“You tell me, when was the last time you saw fight stopped cause of cuts?” Jacob “Stitch” Duran said. While the Octagon canvas is frequently stained with blood, fights are rarely stopped due to cuts, and that’s largely due to the work done by Duran and fellow cut man Leon Tabbs.
Duran has had a cageside seat at every UFC event since number 33 but few fights stick out in his memory. That’s because “Stitch” watches faces not fights. Griffin vs. Bonnar I is one of Duran’s favorites, “but a war I remember as being knuckle-to-face was Wanderlei Silva when he fought Chuck Liddell,” he said. “I’m sitting at ringside and I could tell it hurt bad. It hurts me.”
But Duran’s favorite UFC memories relate to the relationships he has developed with fighters and their families.
When a panicked Karo Parisyan sat on his stool gushing blood in between rounds at Fight Night 7, his corner looked to Duran for advice. “Stitch” works cuts not corners, but he told the renowned judoka to forget the cut, he would take care of it, and stick to the stand-up game because it was working. And that was Parisyan’s key to a unanimous decision victory over Drew Fickett.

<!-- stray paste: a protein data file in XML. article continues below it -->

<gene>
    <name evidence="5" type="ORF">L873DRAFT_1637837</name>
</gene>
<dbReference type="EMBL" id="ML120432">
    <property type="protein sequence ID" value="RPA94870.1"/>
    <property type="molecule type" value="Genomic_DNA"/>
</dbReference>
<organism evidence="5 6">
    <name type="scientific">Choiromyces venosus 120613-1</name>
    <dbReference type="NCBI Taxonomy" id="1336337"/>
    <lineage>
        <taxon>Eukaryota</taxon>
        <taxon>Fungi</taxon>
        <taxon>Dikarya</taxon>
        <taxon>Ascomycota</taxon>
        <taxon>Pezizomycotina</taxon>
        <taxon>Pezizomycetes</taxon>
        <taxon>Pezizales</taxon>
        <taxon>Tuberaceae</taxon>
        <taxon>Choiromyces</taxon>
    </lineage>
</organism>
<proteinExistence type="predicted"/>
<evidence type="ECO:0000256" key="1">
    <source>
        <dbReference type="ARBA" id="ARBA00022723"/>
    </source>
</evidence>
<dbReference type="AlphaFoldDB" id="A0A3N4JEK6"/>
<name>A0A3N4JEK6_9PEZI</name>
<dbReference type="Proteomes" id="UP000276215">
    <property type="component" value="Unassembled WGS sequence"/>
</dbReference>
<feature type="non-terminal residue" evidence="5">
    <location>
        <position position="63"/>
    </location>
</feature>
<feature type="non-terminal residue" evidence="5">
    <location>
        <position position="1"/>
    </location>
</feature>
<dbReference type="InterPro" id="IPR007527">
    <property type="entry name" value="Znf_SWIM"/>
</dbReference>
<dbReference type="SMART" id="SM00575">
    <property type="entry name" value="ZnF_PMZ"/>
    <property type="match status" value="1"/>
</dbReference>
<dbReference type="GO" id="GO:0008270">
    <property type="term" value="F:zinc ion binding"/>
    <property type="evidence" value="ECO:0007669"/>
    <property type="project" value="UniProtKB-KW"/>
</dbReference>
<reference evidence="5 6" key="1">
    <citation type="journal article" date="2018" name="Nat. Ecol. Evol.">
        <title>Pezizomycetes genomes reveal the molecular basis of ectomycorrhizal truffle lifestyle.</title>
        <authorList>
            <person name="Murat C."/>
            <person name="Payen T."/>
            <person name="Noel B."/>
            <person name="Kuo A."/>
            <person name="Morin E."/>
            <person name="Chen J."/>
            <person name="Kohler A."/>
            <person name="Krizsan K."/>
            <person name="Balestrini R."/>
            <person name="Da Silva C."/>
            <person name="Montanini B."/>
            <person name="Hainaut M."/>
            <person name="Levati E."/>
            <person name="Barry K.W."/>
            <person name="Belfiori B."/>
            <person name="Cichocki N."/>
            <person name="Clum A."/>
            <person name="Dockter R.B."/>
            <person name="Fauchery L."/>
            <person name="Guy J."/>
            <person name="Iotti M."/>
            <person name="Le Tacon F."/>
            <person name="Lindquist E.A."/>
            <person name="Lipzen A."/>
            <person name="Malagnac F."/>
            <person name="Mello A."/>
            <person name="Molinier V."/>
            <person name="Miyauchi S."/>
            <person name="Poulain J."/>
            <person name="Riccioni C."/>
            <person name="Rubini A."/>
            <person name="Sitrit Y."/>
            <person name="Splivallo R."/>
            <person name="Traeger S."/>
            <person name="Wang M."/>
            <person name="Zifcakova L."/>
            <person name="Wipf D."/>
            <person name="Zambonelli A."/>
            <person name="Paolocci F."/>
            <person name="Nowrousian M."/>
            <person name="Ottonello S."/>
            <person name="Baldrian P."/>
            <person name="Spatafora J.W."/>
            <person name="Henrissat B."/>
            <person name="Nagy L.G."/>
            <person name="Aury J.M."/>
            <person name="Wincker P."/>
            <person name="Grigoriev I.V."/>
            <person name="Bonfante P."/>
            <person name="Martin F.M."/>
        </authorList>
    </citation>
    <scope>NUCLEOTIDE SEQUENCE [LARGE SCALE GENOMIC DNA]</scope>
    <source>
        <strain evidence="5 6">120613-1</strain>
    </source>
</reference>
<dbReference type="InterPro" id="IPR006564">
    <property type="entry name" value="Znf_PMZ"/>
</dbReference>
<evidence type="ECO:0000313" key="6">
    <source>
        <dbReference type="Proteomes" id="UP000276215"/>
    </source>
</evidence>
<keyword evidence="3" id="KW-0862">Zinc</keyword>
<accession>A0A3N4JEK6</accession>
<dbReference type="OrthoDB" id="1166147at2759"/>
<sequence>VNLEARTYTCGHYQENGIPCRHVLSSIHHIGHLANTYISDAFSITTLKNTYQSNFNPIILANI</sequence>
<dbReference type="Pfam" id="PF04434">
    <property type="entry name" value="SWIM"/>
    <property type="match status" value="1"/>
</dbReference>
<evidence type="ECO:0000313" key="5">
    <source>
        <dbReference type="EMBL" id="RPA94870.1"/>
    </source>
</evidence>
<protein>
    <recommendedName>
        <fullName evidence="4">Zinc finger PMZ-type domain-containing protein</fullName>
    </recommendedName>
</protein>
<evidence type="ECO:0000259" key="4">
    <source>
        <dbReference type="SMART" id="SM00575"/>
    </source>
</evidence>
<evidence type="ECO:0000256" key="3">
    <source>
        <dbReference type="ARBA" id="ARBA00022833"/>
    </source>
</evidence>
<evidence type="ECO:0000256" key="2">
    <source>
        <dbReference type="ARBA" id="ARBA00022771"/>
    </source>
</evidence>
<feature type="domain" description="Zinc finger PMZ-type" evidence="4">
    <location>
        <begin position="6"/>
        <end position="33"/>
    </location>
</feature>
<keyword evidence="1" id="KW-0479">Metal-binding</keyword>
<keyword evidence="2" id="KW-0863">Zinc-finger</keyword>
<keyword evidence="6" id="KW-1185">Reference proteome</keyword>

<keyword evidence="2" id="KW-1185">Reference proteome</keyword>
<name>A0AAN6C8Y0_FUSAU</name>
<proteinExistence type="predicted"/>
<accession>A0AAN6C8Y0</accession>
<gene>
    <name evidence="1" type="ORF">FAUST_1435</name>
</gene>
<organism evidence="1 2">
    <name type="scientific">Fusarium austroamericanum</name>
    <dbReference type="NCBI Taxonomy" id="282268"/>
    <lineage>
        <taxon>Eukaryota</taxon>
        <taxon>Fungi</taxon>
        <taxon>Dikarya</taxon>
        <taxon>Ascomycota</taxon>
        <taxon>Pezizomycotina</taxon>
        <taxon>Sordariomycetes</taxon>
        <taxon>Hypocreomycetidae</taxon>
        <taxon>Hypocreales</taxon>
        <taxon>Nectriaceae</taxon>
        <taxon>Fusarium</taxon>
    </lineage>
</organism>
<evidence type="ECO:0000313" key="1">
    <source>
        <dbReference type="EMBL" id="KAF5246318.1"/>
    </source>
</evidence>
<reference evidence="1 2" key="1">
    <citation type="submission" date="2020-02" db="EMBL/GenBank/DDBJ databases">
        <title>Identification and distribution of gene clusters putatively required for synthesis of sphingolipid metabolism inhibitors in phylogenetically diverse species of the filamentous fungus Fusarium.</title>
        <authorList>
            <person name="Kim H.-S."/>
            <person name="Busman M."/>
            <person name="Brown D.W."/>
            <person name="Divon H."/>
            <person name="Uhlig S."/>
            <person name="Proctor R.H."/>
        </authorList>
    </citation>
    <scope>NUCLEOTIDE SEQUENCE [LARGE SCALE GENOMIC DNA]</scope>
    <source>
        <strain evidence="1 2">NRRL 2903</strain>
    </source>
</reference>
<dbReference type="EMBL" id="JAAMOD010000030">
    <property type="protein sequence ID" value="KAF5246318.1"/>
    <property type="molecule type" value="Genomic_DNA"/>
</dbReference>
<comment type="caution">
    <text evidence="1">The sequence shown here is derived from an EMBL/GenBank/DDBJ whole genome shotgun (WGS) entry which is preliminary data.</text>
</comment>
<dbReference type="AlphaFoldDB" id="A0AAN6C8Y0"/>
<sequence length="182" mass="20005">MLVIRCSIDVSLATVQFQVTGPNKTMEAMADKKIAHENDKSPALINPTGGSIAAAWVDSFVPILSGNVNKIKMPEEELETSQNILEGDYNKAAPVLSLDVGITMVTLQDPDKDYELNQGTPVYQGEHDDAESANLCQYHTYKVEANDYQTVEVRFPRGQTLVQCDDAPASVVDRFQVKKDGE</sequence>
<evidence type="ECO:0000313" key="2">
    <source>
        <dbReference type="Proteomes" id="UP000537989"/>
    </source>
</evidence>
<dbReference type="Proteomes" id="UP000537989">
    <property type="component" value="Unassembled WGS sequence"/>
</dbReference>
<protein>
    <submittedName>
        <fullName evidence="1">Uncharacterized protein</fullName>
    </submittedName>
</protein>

An elated Parisyan introduced Duran to his father, who said, “Thank you for taking care of my son and I want to invite you to my house for dinner.” The simple sentiment touched Duran, who understood the old-world gesture.
After wrapping Lyoto Machida’s hands prior to winning the light heavyweight title from Rashad Evans at UFC 98, Duran was honored again. In front of his father Yoshizo Machida, Lyoto told Duran, “’Stitch’, in the ring, you are my father.” Yoshizo’s approval amplified the statement’s impact.
“Those are the nice things that make my job so rewarding,” said Duran. “It’s not even the money factor [that makes the job enjoyable]. It’s just that I get that kinda respect from these kind of fighters.”